Description of the condition
A hordeolum is a common disorder of the eyelid (Ehrenhaus 2012; Skorin 2002). It is an acute, red, painful, and localized inflammation with abscess formation, usually caused by obstructed orifices of the sebaceous glands of the eyelid. The infected sebaceous glands can be the meibomian gland in the tarsal plate (internal hordeolum) or the glands of Zeis or Moll associated with eyelash follicles (external hordeolum, or stye) (Barza 1983; Chern 2011; Gerstenblith 2012; Grant 2013; Mueller 2008; Peralejo 2008; Tasman 2013). An episode is usually self-limited and may resolve in about a week with spontaneous drainage of the abscess (Chern 2011; Deibel 2013; Lederman 1999; Peralejo 2008; Skorin 2002; Wald 2007). When the condition is severe, it is sometimes accompanied by fever or chills (Garrity 2007), and the inflammation may spread to other adjacent glands and tissue (Skorin 2002). Recurrences are also common (Garrity 2007; Skorin 2002). An untreated internal hordeolum may develop into a chalazion or generalized eyelid cellulitis (Bessette 2012; Chern 2011; Deibel 2013; Ehrenhaus 2012; Gerstenblith 2012; Lederman 1999).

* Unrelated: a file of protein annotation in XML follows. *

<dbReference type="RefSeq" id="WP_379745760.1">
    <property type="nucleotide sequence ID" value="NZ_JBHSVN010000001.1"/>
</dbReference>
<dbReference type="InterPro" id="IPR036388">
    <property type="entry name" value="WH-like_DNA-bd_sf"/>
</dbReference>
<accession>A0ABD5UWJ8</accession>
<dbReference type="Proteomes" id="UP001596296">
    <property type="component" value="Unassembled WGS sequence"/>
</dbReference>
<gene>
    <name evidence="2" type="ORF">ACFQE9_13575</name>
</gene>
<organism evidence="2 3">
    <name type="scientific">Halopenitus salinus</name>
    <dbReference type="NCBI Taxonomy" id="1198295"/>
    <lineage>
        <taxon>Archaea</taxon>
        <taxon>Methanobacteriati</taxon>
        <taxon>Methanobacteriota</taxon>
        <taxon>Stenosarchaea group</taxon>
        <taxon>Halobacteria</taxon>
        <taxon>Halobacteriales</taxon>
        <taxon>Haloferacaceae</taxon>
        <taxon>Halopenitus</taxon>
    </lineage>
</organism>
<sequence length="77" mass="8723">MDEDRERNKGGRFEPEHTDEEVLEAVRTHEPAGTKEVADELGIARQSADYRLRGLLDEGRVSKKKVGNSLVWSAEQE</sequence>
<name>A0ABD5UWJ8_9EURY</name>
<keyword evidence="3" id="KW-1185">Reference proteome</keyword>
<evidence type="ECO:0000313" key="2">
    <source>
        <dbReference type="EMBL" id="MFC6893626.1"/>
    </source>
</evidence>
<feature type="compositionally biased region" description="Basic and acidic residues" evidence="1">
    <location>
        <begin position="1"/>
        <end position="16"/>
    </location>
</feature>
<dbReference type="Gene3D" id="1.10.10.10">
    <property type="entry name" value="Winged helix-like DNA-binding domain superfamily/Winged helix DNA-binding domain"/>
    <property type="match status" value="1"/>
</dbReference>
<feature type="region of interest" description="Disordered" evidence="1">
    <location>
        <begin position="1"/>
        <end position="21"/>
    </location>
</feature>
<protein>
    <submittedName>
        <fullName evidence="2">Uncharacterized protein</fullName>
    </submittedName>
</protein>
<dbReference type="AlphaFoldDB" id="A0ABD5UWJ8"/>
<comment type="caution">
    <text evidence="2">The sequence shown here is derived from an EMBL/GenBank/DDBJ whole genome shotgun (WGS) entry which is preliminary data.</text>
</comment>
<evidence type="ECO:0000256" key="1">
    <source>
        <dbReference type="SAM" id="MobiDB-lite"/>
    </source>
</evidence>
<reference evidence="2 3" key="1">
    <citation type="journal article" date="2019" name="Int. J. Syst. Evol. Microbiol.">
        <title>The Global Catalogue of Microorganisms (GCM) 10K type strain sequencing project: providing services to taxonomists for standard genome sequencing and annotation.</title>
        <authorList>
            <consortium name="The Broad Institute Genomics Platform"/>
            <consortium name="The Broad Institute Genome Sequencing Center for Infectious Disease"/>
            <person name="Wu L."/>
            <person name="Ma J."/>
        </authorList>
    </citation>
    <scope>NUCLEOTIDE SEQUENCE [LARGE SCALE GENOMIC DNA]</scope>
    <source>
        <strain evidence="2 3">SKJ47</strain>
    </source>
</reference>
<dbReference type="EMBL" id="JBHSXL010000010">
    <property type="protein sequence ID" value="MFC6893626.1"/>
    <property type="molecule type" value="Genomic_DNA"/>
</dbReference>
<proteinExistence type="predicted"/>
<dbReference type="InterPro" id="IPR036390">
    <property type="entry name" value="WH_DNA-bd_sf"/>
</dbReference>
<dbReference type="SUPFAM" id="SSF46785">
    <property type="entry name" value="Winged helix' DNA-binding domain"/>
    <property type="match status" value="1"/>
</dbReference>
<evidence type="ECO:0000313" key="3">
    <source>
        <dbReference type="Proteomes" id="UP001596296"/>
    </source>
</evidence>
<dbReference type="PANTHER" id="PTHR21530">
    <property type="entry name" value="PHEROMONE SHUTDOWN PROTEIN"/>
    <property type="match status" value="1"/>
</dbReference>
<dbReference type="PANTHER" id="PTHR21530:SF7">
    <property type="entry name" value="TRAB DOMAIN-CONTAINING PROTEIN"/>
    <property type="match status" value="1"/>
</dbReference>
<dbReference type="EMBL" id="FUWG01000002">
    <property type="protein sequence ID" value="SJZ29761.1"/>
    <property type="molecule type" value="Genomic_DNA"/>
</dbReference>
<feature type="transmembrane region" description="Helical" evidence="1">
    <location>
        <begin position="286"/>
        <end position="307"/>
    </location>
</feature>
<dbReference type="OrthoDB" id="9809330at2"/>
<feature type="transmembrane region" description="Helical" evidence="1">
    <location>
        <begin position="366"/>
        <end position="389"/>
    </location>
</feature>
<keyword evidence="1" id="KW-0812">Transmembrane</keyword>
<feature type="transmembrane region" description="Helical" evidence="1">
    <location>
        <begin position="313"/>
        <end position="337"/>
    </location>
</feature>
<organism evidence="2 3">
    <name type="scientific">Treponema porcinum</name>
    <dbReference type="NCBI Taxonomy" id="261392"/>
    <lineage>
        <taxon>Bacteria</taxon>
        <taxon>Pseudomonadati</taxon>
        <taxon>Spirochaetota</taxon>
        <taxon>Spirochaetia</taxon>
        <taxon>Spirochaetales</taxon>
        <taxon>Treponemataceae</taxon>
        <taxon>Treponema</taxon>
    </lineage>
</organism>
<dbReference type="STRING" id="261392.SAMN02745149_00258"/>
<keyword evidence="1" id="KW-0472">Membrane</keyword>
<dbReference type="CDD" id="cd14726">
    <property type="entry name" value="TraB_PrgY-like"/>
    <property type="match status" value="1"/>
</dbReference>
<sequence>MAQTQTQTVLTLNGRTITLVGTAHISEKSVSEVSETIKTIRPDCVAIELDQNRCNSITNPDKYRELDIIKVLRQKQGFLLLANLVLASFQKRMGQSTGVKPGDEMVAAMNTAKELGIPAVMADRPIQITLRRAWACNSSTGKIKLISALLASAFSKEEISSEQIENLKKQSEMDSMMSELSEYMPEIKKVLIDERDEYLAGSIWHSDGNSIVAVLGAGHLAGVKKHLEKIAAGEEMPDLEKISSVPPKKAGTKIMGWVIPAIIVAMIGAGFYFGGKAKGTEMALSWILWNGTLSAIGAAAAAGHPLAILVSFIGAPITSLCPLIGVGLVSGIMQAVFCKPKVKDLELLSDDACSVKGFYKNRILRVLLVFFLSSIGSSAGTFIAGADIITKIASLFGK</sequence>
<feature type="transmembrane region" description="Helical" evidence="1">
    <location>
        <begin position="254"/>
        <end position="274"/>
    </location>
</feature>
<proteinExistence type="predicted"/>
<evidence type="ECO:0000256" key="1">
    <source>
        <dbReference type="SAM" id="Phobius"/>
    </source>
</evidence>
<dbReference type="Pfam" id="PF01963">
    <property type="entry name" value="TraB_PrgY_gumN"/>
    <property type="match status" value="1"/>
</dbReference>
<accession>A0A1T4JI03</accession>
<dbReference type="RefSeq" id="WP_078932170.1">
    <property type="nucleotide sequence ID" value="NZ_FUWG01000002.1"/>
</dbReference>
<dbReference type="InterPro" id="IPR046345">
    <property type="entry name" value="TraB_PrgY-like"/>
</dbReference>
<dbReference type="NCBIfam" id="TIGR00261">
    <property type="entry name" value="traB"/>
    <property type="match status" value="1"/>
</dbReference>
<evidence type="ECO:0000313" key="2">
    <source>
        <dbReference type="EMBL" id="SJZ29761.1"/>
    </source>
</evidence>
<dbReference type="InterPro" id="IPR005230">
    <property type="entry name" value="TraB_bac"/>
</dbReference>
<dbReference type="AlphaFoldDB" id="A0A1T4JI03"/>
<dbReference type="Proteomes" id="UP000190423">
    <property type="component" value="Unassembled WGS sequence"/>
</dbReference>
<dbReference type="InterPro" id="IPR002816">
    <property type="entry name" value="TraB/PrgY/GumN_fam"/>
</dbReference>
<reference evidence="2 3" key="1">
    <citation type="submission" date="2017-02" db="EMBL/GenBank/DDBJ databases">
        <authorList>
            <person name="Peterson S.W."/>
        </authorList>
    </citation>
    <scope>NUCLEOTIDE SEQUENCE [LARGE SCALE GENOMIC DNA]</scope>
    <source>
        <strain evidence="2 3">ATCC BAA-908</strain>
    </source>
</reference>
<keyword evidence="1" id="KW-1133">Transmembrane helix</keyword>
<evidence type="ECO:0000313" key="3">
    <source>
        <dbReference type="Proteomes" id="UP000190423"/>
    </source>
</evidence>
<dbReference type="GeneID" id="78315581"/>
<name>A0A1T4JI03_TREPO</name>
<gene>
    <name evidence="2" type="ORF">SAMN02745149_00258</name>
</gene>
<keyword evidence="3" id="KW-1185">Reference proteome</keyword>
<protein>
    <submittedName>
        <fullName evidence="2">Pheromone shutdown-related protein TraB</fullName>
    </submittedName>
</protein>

Hordeola are among the most common eyelid lesions seen in clinical practice, but no data are available on the precise incidence and prevalence (Ehrenhaus 2012). Hordeola are more common in adults than in children, but are not limited to any age, gender, or racial group (Ehrenhaus 2012; Lindsley 2013). The usual cause of an acute hordeolum is the Staphylococcus aureus bacterium (Bessette 2012; Chern 2011; Ehrenhaus 2012; Gerstenblith 2012; Mueller 2008; Peralejo 2008; Tasman 2013; Wald 2007). Recent studies have reported that about 90% of hordeola are associated with S. aureus (Bharathi 2010) and that 24% of methicillin-resistant S, aureus ocular infections are eyelid disorders including hordeola (Hsiao 2012). Individuals with poor eyelid hygiene, inflammatory diseases of the eyelid (e.g., blepharitis, meibomitis, or rosacea), and stress, or experiencing hormonal changes are at greater risk of developing a hordeolum than the general population (Bessette 2012; Grant 2013).